Couple of interesting tidbits on the ever-scarier and expanding field of copyrights:
Here's a company who says that you only "license" the fabric you buy from them, and therefore you cannot sell any products that you might be using their fabric for. I don't know how much legal ground these guys have, but I guess you can agree to anything these days. The weird thing is that you're not making a copy of anything here - you're just using it.
Also, recipes are traditionally presented as examples of things which cannot be copyrighted. However, apparently professional chefs are now panicking over this - they want to be able to copyright food. So, making a similar dish than someone else in the world would be considered copyright infringement. I understand the chef's desire to protect hours and weeks of creative work, but bitch-slapping the entire world by demanding that every single new dish is automatically protected for until 70 years after the author's death is a bit over the top. After all, the number of dishes that need to be protected this way is rather limited, and it takes considerable skill to even replicate the work.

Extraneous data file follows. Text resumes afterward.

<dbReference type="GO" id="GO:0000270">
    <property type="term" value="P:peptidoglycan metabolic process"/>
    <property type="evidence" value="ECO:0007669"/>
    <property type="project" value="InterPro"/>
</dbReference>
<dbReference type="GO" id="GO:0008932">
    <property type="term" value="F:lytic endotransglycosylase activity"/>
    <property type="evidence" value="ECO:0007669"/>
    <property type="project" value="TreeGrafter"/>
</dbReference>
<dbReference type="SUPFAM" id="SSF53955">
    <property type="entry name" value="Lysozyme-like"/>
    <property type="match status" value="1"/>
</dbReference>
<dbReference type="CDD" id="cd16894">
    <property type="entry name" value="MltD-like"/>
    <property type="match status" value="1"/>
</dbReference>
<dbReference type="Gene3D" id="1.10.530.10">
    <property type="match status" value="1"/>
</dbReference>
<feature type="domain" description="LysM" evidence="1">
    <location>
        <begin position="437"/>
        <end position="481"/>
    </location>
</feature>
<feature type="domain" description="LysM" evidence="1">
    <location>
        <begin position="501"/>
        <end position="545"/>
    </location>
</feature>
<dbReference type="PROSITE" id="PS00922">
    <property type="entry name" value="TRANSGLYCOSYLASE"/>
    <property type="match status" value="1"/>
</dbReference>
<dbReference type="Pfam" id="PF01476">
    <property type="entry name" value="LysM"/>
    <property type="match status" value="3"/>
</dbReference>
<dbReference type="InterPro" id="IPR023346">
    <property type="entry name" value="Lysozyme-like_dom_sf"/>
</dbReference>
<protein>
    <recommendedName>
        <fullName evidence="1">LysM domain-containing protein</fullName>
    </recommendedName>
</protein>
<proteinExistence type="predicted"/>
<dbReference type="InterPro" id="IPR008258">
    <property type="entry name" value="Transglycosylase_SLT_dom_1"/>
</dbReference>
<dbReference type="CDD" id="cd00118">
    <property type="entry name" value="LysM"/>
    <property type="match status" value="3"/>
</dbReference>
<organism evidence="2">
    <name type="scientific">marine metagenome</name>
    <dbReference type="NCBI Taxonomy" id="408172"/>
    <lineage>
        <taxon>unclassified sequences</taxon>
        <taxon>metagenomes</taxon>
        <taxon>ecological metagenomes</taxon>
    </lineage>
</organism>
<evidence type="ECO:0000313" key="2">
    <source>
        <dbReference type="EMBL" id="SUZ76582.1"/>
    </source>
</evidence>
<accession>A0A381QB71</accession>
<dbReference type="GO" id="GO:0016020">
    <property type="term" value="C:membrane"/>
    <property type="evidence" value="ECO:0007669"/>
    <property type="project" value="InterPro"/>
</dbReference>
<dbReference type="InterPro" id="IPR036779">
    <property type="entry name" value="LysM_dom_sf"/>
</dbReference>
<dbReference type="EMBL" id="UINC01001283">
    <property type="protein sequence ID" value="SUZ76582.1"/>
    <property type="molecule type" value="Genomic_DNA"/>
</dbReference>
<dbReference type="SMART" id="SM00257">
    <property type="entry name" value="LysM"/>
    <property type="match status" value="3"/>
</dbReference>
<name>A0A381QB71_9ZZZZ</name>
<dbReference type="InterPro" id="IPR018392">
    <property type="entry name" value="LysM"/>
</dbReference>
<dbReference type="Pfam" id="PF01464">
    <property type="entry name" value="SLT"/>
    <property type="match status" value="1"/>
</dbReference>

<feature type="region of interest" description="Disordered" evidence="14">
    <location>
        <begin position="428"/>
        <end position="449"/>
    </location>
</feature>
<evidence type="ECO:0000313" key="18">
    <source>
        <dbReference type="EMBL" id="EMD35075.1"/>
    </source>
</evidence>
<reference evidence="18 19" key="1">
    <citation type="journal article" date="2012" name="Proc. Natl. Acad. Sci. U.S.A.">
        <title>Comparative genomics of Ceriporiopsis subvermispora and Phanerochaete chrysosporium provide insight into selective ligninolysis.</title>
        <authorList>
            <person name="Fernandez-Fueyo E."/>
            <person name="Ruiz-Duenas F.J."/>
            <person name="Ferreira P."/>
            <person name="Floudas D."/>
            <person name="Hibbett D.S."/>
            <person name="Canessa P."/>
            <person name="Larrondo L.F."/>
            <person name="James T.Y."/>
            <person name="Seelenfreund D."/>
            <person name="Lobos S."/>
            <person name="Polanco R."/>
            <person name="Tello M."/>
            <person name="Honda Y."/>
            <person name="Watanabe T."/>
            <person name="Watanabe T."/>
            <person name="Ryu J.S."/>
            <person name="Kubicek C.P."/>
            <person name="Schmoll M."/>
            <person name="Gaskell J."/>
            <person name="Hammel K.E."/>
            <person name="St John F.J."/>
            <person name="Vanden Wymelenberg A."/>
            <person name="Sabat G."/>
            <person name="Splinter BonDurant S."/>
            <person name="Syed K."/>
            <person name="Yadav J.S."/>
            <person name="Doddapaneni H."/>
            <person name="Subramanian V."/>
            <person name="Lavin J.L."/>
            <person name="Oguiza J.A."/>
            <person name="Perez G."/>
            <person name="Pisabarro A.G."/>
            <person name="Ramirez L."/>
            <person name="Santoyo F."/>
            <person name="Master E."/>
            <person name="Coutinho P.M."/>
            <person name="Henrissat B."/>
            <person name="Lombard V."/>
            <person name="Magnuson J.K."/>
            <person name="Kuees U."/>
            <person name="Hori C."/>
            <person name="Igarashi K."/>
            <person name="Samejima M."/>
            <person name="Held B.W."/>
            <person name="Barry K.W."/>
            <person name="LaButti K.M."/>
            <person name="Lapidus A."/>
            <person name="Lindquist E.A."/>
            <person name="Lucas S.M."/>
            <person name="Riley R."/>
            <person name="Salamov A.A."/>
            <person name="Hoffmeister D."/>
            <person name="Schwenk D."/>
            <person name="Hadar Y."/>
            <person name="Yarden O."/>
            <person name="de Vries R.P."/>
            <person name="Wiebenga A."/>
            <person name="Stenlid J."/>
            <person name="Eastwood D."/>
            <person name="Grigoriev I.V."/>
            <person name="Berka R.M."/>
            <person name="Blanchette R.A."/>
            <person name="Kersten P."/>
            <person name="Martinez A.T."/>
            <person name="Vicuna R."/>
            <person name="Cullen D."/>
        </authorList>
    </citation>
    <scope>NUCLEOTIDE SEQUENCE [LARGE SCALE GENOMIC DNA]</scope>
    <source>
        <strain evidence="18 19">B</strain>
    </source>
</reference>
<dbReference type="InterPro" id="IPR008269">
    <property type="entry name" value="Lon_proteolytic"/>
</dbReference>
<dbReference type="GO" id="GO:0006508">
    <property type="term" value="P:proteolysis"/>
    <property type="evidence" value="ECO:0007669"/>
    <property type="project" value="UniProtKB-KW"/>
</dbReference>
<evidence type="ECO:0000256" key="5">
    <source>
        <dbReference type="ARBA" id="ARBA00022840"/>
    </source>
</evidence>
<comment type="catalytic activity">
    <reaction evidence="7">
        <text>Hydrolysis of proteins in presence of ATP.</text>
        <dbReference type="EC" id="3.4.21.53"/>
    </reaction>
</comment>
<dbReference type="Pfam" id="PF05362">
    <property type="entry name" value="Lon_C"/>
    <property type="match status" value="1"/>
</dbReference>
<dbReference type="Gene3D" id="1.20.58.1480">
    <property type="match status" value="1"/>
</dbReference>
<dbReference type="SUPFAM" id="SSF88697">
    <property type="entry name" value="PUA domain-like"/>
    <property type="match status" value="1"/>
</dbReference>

Oh, well, if this goes through, I'm gonna hit you for $200 every time you eat a banana with ketchup and onion rings.
Update: Almost forgot. Apparently Creative is removing the option to record directly from radio from their portable music players due to pressure from record companies. If they can't make home recording illegal, they'll certainly try to kill the messenger.
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